Last year, PSA Peugeot Citroen was bailed out by a 3 million euro investment drive that brought China’s Dongfeng and the French government among controlling parties, and also the naming of Carlos Tavares as chief executive officer.
Last year, on March 31, the former second in command at Renault became the chief executive officer of PSA Peugeot Citroen, the second largest European automaker. His task – par years of losses and drive sales and profit up at an automaker that was highly dependant on the (then) slumping European continent. His strategy: just like he did when he was Renault’s chief operating officer (2011-2013) he resolved to immediate measures designed to address the company’s critical issues – and the positive effect of the steps was crystal when the 2014 financial results showed PSA managed to stop bleeding money. After three years of losses (1.04 billion euro in 2013), the automobile unit recorded a 63 million euro operating profit and overall group operating income reached 905 million euros after losing 364 million euros a year before. The automaker’s net loss shrunk from 2.23 billion euros in 2013 to 555 million euros.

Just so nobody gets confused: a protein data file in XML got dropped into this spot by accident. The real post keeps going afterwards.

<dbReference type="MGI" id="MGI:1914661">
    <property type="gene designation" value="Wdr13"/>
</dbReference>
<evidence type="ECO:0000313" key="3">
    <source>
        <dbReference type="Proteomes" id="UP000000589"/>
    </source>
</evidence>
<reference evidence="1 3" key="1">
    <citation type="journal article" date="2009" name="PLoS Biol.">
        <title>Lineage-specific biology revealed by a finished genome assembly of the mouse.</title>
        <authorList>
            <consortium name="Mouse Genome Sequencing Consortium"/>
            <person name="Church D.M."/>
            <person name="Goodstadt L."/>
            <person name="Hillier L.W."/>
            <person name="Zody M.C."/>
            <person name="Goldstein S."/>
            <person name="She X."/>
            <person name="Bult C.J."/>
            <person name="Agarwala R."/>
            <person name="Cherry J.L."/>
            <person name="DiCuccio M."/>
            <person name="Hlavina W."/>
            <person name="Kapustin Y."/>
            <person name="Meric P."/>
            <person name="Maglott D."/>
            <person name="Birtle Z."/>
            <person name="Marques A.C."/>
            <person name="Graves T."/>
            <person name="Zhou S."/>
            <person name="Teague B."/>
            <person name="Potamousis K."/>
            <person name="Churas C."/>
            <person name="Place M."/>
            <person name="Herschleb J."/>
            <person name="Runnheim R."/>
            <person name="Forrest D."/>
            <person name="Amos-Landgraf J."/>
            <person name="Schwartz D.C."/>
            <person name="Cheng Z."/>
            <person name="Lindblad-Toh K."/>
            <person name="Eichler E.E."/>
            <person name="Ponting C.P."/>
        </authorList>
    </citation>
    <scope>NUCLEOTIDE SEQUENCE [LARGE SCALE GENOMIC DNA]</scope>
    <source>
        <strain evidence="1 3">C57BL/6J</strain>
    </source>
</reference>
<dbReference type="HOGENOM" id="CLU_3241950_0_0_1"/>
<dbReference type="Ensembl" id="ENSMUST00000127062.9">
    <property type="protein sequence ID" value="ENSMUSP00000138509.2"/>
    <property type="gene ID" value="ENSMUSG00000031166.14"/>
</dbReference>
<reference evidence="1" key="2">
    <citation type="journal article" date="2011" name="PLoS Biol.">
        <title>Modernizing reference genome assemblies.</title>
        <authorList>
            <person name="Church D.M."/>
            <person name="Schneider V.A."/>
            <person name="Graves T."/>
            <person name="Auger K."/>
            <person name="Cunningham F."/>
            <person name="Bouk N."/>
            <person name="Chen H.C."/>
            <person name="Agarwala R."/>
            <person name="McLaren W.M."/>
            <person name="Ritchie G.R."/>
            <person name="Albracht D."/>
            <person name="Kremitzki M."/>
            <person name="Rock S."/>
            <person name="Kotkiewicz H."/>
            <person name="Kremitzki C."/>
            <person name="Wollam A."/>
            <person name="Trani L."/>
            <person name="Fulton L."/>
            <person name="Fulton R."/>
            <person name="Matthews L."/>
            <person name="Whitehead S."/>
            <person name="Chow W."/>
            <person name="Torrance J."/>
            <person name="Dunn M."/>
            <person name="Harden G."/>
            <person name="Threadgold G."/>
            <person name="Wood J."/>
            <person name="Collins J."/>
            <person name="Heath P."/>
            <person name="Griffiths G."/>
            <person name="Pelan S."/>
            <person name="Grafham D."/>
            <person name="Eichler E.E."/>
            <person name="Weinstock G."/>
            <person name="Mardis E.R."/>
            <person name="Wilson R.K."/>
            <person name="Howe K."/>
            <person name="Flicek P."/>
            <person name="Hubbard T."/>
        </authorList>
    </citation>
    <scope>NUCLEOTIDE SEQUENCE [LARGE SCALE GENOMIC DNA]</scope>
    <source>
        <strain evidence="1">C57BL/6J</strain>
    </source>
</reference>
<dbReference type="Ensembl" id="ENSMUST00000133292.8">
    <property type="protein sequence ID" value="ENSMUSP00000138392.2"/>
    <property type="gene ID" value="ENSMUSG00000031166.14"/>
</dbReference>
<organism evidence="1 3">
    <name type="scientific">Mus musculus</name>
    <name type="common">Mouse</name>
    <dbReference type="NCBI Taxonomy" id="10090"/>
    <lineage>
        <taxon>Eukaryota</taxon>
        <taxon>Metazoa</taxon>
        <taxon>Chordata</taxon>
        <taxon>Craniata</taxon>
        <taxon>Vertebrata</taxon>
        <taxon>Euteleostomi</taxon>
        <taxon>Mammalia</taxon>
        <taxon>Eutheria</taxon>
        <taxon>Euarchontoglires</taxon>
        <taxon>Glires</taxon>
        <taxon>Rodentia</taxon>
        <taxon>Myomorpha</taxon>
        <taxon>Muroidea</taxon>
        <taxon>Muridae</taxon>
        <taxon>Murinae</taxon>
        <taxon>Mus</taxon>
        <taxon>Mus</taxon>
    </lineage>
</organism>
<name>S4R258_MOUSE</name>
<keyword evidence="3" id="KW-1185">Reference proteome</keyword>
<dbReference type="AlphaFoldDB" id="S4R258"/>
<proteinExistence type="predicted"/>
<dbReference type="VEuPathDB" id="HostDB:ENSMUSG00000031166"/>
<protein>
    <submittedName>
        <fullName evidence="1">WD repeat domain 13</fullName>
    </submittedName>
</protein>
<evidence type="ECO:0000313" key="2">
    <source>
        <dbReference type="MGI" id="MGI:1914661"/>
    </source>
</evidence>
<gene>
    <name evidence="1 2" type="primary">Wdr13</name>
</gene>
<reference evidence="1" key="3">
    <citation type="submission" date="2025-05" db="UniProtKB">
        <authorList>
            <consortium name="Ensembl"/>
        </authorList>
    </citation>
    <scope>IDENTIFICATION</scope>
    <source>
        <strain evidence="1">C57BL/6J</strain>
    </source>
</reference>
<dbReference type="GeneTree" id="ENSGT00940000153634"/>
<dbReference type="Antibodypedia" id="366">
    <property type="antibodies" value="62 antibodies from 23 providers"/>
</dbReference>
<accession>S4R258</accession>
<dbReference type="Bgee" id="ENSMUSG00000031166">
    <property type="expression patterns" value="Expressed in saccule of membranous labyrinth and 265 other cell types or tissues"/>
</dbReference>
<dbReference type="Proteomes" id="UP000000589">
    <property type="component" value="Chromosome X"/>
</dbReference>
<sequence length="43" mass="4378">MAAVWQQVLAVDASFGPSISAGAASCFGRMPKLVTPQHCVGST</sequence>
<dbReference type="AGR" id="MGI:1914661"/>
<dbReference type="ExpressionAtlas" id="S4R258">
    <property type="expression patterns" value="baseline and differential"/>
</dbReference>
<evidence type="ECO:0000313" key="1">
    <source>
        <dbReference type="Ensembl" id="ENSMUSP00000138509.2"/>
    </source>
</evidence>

Additionally, Tavares was mostly impressed by the carmaker’s operating free cash flow figure, which turned from a 426 million euros burn in 2013 to 2.18 billion euros last year – excluding both one-time gains and charges. Analysts were more impressed by the fact that his leadership inspired the company to search for profitability instead of sales volume. His only problem might be the management of the three-way control – after the bailout the Peugeot founding family’s stake dropped to 14 percent, matching Dongfeng and the French state.
Via Automotive News Europe